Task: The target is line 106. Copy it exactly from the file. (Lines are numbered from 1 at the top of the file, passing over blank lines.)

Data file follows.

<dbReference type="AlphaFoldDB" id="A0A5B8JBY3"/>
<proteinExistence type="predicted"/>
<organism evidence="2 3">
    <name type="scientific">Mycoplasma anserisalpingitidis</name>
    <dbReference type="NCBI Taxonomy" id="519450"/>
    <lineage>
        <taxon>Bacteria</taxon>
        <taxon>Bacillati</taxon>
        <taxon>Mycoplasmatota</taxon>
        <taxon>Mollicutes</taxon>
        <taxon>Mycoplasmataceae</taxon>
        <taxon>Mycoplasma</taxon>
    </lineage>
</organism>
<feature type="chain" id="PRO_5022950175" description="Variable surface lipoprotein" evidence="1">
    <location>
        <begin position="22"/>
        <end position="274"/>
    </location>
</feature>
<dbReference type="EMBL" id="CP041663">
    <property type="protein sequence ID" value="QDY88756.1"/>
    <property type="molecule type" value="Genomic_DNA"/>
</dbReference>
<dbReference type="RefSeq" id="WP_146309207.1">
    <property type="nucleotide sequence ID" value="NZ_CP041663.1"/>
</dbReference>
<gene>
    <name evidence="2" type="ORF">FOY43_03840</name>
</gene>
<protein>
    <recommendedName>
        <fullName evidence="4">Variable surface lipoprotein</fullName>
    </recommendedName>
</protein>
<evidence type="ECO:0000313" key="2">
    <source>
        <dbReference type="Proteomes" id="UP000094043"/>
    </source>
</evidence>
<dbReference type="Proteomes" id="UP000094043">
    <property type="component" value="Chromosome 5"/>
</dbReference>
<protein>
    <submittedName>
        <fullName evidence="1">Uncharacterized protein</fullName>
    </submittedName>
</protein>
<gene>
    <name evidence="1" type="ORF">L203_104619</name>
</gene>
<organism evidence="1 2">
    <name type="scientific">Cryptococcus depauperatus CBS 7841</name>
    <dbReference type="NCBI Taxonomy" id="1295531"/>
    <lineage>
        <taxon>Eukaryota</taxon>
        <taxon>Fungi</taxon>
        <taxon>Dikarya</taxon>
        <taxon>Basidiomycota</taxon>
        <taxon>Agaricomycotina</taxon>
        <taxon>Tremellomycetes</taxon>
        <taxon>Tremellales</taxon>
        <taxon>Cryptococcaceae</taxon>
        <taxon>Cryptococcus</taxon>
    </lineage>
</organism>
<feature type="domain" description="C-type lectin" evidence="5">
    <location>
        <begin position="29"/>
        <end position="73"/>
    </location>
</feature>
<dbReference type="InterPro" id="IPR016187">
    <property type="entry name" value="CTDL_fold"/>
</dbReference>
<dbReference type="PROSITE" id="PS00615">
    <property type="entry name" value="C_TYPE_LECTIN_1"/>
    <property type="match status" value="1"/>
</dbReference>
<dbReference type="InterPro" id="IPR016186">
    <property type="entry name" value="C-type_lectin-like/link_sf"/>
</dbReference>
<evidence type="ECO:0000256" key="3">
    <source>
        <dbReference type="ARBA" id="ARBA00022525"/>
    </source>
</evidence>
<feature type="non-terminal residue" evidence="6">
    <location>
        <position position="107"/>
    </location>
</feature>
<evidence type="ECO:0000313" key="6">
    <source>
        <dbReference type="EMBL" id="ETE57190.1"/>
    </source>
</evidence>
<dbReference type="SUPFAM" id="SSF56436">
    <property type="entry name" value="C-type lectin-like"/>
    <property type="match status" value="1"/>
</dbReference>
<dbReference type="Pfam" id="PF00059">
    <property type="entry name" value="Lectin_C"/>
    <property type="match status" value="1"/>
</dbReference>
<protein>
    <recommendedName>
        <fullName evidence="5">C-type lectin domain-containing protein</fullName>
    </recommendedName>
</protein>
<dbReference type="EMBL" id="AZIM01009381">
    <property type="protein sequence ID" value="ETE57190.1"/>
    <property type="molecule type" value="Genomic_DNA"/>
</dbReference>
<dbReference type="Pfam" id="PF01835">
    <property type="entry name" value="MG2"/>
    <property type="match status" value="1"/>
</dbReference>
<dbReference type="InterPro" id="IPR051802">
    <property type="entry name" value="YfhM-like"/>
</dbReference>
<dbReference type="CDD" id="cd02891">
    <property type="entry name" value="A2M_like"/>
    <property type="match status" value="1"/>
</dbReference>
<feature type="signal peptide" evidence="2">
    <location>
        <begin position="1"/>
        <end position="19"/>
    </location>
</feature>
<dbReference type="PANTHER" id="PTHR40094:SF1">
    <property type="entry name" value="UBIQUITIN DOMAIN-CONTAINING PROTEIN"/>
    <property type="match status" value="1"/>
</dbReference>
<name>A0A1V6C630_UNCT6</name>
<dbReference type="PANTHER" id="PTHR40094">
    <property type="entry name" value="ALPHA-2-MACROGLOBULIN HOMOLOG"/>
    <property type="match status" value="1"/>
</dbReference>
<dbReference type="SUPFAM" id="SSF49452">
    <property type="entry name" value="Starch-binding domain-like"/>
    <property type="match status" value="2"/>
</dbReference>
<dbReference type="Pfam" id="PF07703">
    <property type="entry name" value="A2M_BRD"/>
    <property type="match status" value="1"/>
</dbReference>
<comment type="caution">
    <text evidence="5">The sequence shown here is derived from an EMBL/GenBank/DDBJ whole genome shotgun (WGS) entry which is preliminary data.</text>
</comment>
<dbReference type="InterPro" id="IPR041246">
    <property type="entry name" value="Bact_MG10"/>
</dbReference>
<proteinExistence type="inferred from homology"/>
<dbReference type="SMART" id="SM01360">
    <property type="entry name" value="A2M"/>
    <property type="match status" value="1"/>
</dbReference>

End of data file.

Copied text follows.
<protein>